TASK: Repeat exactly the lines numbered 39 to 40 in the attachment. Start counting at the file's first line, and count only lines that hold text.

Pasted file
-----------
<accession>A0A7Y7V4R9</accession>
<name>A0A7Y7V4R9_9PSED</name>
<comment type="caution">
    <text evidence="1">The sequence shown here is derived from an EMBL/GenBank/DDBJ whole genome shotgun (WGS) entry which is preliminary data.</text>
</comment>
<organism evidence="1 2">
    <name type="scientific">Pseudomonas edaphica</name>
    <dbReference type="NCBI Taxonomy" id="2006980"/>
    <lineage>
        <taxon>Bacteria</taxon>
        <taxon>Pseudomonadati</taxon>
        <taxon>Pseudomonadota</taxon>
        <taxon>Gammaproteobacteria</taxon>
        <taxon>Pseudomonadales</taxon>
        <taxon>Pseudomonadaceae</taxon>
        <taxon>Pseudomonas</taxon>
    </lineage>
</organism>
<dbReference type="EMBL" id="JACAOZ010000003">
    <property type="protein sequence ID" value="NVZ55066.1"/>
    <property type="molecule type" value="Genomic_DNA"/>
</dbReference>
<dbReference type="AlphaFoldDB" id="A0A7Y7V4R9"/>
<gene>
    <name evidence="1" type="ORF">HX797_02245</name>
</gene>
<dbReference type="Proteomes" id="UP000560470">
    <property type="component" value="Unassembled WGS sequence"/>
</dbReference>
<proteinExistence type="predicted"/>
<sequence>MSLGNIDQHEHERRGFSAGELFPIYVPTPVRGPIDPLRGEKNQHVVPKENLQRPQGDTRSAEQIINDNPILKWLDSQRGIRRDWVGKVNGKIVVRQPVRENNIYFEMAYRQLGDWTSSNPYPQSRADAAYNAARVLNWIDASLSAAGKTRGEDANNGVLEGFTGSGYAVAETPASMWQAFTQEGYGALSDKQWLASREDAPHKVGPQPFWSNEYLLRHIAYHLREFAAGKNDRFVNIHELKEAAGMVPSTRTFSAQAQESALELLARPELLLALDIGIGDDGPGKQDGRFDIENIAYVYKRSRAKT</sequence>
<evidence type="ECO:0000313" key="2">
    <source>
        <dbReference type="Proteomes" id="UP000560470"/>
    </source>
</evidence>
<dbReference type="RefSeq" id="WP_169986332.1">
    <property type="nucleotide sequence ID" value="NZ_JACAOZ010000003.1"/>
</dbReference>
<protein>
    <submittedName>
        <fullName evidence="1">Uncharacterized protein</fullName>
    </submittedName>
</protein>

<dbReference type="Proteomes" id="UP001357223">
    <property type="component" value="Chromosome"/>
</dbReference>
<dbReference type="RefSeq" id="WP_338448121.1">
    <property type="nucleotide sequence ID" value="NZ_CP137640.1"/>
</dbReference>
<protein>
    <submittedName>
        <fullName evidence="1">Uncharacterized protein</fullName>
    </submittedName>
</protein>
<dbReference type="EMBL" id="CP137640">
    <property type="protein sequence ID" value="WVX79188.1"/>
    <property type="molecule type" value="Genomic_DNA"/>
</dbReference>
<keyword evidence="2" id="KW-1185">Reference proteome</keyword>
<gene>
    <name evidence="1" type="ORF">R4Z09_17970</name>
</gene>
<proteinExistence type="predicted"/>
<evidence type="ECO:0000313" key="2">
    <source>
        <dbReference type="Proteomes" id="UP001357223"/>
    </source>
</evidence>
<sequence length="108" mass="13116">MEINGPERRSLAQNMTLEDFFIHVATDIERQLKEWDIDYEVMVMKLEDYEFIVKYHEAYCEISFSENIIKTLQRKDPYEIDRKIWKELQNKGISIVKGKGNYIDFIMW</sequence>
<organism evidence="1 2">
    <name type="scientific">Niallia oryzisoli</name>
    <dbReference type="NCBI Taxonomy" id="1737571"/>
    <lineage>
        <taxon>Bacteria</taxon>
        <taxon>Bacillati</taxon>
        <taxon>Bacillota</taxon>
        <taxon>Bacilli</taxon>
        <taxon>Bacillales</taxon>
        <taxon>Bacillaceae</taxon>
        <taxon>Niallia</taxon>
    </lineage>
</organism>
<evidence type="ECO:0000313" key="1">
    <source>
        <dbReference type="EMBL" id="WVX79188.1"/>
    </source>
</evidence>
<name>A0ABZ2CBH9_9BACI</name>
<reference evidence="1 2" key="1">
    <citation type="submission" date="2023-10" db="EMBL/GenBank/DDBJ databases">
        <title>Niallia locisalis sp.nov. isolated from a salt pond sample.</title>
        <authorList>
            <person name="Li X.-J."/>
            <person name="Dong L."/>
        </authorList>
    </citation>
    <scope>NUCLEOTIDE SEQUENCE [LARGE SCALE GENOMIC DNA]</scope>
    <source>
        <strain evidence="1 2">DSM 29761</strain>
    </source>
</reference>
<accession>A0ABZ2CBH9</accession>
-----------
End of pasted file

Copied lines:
</dbReference>
<protein>